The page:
Since 2015, Google’s UK team has delivered digital training to more than 5,000 small businesses across the market via Digital Garage, a free digital skills academy that was launched by Google UK and Ireland MD (and Time Inc. alum) Eileen Naughton.
The public affairs program is a model of a brand sharing its skills—and creating a generation of small businesses who are well-versked in its products and services and grow their own people’s skills and offerings.
“Our vision is simple: businesses of all sizes stand to benefit from the transformative power of the digital era. It is Google’s responsibility, as both a catalyst and an engine for growth, to help individual businesses prosper, and the UK economy grow,” Naughton wrote in a blog post.
The current Digital Garage in Sheffield is open seven days a week through next month, with 12 staffers on-hand to walk participants through the offering, with topics ranging from launching a website to search engine marketing, social media, video and more.
People can drop in for a chat, or sign up in advance for a particular course and offer free advice on leveraging the web for businesses, individuals and community groups or charities. Partners in the education program include the British Library’s Business and IP Centre.
As Google Europe puts it, “The Digital Garage Academy provides users with a bespoke training path, based on their needs and interests and delivers digital knowledge in a rich and interesting way through bite-sized videos, with the help of everyday experts: real-life business owners.”
Sheffield, like so many smaller towns in the UK, has a digital skills gap, making Digital Garage a welcome resource. Online training is also available.
At the recent launch Louise Haigh, shadow digital economy minister and Labour’s candidate for Sheffield Heeley, commented that it was a ‘major coup’ for the city.
“With investment in the city centre and major businesses choosing to make Sheffield home, now could not be a better time for the leading digital business on the planet to come,” Haigh told the Sheffield Star.
“Too many small businesses lack the digital skills needed to unlock growth because the training isn’t available. Bringing Google’s experts to Sheffield will change that and thousands of businesses will benefit during their stay.”
While the initiative is geared to start-ups and creating new jobs, established businesses are also welcome.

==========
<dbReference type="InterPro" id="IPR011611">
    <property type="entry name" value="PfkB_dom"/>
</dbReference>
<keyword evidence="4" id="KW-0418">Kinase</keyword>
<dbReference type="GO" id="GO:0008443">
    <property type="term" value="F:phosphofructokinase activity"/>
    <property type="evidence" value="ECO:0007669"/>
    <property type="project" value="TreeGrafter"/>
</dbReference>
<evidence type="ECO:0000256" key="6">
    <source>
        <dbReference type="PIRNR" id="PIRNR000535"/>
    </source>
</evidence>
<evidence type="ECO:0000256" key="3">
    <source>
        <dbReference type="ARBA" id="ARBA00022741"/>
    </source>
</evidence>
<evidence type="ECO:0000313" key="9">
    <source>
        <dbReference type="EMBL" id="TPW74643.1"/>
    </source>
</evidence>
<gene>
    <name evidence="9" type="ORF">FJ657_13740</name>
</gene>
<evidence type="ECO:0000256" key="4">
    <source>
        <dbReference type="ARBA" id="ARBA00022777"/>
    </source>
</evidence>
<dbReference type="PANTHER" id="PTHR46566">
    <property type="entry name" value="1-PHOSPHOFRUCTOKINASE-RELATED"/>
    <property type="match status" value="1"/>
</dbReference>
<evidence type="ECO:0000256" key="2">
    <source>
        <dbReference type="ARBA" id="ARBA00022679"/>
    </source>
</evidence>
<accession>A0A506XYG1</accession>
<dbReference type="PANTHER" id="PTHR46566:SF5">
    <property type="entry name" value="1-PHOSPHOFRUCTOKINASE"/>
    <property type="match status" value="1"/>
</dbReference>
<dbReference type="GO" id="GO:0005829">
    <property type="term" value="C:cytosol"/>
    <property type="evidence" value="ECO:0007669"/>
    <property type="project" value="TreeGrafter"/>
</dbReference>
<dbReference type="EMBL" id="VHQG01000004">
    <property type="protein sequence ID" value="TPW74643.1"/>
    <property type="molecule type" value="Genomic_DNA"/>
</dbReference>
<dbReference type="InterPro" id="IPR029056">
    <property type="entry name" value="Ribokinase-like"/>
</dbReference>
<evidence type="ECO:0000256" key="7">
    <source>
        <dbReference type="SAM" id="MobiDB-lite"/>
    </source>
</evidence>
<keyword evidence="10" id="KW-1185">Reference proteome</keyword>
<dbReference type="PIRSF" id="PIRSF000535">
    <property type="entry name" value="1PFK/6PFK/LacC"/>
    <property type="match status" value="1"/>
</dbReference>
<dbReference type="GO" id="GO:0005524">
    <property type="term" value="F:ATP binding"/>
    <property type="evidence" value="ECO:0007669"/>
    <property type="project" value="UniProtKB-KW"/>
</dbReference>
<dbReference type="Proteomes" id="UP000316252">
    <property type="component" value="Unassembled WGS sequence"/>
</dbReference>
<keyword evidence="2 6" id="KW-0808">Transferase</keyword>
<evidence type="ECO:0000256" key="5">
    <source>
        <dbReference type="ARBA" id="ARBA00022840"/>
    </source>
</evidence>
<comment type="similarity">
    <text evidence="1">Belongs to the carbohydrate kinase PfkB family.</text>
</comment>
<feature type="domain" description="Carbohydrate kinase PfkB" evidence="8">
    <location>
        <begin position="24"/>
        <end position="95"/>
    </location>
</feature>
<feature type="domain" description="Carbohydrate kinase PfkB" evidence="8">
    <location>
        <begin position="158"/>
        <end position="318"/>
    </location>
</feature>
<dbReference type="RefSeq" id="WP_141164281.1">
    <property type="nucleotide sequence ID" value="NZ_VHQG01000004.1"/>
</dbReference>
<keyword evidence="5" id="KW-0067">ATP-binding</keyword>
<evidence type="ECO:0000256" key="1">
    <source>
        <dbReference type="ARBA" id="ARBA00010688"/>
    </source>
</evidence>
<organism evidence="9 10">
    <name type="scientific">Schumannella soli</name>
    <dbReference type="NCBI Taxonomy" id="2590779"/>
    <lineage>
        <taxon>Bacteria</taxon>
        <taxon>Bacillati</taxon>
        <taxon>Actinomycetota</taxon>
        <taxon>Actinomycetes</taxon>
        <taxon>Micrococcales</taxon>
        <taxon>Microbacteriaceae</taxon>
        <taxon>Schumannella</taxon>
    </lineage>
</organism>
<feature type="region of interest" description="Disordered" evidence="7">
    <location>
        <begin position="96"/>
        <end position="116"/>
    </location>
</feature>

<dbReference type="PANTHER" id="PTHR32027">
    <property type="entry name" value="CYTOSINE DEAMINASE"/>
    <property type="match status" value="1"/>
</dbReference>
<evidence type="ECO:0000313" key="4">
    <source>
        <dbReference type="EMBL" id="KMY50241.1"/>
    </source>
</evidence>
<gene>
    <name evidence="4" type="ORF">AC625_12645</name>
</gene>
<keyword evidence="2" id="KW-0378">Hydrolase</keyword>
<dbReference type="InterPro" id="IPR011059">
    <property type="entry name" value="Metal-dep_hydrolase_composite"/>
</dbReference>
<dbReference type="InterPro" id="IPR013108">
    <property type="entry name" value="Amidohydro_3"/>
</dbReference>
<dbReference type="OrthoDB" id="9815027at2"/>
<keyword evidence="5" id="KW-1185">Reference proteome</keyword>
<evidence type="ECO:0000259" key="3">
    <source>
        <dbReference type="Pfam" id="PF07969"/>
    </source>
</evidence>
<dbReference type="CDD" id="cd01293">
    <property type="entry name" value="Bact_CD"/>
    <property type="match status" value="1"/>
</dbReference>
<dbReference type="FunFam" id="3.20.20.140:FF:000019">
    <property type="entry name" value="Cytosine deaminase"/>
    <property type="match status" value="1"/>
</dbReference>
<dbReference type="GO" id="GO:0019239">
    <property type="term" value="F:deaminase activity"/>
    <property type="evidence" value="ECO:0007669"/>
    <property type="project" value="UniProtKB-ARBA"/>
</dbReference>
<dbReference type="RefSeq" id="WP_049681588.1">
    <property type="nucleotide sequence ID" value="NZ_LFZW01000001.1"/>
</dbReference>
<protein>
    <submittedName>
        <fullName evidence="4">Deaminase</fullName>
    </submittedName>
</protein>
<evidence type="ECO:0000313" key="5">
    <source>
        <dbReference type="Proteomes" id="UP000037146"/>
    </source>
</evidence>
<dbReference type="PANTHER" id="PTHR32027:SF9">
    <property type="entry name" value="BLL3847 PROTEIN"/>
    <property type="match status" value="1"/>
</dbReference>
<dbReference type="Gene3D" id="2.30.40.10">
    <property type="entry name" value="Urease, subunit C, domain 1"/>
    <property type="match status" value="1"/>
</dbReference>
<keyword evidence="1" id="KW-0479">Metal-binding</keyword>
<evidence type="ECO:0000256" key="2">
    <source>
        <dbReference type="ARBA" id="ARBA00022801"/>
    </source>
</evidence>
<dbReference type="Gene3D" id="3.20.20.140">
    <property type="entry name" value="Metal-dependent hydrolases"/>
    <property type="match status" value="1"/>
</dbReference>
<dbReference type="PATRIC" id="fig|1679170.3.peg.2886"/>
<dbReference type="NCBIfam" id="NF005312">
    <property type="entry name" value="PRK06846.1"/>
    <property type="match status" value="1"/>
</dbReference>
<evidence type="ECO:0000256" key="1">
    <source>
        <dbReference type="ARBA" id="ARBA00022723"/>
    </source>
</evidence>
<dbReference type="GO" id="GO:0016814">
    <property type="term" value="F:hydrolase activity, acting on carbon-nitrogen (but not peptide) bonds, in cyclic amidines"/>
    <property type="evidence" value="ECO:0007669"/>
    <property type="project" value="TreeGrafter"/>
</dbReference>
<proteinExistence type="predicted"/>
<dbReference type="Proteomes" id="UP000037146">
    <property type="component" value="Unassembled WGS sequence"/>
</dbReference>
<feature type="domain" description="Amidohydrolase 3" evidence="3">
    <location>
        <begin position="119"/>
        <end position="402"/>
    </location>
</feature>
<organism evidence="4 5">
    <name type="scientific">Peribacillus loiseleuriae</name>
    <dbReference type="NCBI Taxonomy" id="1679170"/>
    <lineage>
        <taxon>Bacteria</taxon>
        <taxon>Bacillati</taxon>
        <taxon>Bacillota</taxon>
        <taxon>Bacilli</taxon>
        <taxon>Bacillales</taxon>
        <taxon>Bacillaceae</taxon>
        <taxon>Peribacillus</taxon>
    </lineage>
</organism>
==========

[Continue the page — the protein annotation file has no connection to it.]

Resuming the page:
Case in point: Plastic Tokens, which has been based in Attercliffe for more than three decades. A market leader and the UK’s largest token manufacturer, the brand makes tokens to fit any requirement, supplying schools, gamers, auto makers, amusement arcades, supermarkets and more.
Wanting to expand their expertise and reach, Amy Coghlan, in charge of sales and marketing explained why they sought help from the Digital Garage.
“We want the website to be fully functional,” she told the Yorkshire Post. “We want it to be selling, but also for customers to know what they want when they log on. We want them to be able to make three clicks to a purchase.”
“We have been wanting to rebrand for a long time. The Digital Garage is helpful for me to understand as well as to implement. I know things about SEO and analytics, but that’s a job in itself. I can oversee it but it’s for someone to do the day-to-day.”
— BritAsia TV (@BritAsiaTV) July 14, 2017
Digital Garage launched in Leeds in June 2015, and has popped up in Mirfield, West Yorkshire, Newcastle, Birmingham, Manchester, Glasgow and South Yorkshire, each market getting its own local invitation.
As agency Blue State Digital notes, the online course is designed to encourage and reward users, and has been rolling out across Europe:
They motivate, congratulate, guide, and mentor—all in plain language and a friendly tone. The result: more than 30% of users who started the Digital Garage went on to earn at least three topic badges. The Digital Garage keeps users informed throughout their learning journey. The platform has been rolled out across Europe to more than 20 markets—each with a custom email journey so as many people as possible can make the most of the web.
Ushiwear co-founder Neil Kapusi told the Yorkshire Post why it was worth his time to participate: “Before we attended the very first pop-up in Leeds in June 2015, we had quite a low web presence and our online sales were definitely taking a hit as a result. Within two weeks, we noticed a dramatic increase in sales – not just nationally, but internationally and from March to November, we experienced a 50 per cent increase in turnover due to our greater digital exposure.”
At that time, Naughton noted that less than 30 percent of small businesses had an effective online presence, and Google’s mission was to “jump start” the other 70 percent.
“We understand (small businesses) don’t have the benefit of large IT tech infrastructure and development, and they need our assistance in this area disproportionately more than a large business would,” she told Reuters. “We’ve never set up an outpost in a city—in a garage—as we have here in Leeds, and offered these services openly. For us, it’s an exciting experiment.”
The experiment is working. An iteration of the original “Garage bands” that flourished in the mid 1960’s, the Digital Garage offers access to a creative digital space without any walls, and would be welcome in many other parts of the world too. Find out more in the videos below.